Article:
Mosque opening sparks protests in Germany

Some 200 people slam the "Islamization of Europe"


About 200 people chanting anti-Muslim slogans demonstrated on Thursday as members of the Ahmadiya Muslim minority inaugurated eastern Germany's first mosque after years of controversy over its construction.

As German officials and members of the Ahmadiyah community gathered for the ceremony at the Heinersdorf mosque, demonstrators held banners reading "Stop the Islamization of Europe" and "Stop the Abuse of Religious Freedom".

The structure symbolizes "religious and cultural tolerance in our town," said Berlin mayor Klaus Wowereit, who was among the people attending the gathering.

The 1.6 million-euro ($ 2.15 million) mosque has a 12-meter (39-foot) high minaret and can hold up to 500 worshippers -- far larger than Berlin's 200-strong Ahmadiyah community which financed its construction.

Opponents of the Heinersdorf mosque had called for a protest against its inauguration, and a petition against its construction gathered some 20,000 signatures.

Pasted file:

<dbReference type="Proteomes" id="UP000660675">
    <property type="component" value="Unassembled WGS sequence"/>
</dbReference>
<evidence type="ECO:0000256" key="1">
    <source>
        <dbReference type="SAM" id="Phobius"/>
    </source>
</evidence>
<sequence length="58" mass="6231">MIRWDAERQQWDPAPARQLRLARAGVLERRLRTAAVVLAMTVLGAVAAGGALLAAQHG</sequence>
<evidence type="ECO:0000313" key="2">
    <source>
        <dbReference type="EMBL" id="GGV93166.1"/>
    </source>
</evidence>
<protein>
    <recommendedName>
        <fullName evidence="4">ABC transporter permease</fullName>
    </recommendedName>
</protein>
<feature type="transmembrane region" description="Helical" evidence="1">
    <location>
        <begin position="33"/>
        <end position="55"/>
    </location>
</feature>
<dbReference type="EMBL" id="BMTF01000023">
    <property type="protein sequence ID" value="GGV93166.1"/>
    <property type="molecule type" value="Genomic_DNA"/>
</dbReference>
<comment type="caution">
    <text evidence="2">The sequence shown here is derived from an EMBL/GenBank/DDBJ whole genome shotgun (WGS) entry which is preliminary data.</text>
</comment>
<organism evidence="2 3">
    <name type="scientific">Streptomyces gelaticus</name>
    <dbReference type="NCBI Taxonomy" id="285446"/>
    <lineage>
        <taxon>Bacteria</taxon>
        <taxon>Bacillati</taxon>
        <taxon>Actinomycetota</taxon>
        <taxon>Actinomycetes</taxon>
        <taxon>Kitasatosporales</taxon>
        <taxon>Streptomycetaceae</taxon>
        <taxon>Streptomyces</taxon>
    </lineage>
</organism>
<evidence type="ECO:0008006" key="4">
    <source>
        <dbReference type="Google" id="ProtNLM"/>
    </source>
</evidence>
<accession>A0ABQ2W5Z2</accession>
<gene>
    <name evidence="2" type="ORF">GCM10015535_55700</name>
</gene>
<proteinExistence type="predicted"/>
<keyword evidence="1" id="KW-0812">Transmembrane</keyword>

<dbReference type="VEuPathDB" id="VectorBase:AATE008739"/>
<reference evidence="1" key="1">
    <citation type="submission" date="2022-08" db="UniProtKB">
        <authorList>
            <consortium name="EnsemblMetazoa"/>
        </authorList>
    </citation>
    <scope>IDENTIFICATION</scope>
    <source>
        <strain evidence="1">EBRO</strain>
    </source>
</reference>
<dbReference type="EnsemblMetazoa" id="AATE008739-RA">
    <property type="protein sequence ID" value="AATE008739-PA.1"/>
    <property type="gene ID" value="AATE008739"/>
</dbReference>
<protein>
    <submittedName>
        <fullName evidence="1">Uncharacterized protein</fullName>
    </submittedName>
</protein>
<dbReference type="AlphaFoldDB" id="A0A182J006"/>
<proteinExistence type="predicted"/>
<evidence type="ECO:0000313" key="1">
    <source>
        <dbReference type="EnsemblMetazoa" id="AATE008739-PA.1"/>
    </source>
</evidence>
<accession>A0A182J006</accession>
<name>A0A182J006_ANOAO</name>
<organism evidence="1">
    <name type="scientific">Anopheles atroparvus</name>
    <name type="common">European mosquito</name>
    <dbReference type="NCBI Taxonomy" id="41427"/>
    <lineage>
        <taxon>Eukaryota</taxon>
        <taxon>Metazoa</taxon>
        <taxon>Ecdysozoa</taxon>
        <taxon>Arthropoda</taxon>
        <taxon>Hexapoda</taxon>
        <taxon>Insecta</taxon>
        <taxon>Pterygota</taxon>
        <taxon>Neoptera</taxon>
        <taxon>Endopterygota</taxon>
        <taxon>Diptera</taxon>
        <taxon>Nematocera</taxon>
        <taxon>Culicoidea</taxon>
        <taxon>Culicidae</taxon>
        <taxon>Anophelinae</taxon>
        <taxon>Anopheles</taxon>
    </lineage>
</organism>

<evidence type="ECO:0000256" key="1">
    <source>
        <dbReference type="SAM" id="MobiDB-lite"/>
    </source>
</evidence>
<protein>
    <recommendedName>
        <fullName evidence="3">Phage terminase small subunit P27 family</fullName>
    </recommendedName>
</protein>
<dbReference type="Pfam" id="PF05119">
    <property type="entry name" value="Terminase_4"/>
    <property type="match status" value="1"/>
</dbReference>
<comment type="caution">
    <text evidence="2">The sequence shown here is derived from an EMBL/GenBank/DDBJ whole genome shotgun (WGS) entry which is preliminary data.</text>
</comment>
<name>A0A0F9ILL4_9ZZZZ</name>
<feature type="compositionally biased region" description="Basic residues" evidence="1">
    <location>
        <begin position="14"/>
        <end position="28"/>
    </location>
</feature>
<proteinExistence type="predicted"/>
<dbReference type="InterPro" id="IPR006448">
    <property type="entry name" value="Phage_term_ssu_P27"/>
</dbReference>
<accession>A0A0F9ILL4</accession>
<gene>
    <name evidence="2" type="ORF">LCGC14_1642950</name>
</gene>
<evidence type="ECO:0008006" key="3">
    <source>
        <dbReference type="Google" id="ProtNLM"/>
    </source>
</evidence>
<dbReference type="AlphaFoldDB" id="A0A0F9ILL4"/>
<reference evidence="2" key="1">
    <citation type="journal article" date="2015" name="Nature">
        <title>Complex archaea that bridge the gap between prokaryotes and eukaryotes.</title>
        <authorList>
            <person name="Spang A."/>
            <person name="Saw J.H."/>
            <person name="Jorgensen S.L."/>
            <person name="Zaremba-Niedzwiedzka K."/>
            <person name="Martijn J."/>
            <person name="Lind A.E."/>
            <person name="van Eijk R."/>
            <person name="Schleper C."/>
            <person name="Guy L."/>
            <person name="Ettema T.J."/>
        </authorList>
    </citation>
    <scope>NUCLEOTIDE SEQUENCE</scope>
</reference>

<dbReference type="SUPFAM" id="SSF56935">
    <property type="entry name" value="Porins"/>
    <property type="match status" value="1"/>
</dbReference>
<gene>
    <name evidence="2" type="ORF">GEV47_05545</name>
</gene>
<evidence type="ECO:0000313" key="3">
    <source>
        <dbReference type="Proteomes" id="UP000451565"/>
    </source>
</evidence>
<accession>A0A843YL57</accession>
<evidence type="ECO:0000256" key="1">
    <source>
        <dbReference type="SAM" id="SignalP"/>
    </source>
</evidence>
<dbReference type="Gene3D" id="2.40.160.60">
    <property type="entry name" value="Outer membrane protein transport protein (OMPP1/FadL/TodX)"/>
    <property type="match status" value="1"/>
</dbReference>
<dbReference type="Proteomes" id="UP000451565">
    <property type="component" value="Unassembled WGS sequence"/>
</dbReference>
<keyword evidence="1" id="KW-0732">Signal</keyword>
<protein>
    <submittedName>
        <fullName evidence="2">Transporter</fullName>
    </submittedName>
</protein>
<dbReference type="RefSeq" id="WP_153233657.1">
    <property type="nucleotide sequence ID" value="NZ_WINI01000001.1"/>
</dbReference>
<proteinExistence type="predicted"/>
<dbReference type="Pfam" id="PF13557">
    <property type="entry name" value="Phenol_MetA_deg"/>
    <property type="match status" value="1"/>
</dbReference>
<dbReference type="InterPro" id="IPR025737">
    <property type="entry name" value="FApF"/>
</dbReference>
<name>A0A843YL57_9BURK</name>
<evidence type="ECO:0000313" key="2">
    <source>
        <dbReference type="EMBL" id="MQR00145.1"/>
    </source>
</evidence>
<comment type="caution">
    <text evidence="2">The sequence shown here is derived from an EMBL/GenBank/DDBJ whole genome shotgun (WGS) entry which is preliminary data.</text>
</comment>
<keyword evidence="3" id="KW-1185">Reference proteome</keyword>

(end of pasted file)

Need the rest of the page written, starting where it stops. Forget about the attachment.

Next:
A few black-clad young men with shaved heads, a trademark right-wing style, joined the protest but the far-right National Democratic Party (NPD) called off a march.

Supporters say the mosque will foster better ties.

"The mosque will be a hub of social activity, not just for praying," said Ijaz Ahmad, spokeswoman for the Ahmadiya mosque.

"It will play a role in boosting integration and promoting dialogue with politicians and other religious groups."

We have a big problem with sects that put religion above everything else, allow the beating of women and deny equal rights.

Local group

"Racist views"

The building of mosques and minarets has sparked controversy in Europe, with opponents criticizing growing Muslim influence in the region and foreign funding that sometimes bankrolls the construction.

The local citizens' group said Ahmadiya is a sect with racist and discriminatory views.

"We have a big problem with sects that put religion above everything else, allow the beating of women and deny equal rights," the group said on its website.

"Our opposition is directed at this sect's ideas and in particular its ideas about women," it said.

The Ahmadiya movement, whose slogan is "Love for all, hatred for no one", was founded in India in the 19th century. It defines itself as Muslim but is not recognized by mainstream Muslim groups because of different beliefs.

Germany is home to about 2,500 mosque communities and has 2,250 active imams. Most of its Muslims are of Turkish origin.

Plans for another mosque in Cologne have been on the cards for more than a year, with the project becoming a lightning rod for far-right groups in particular.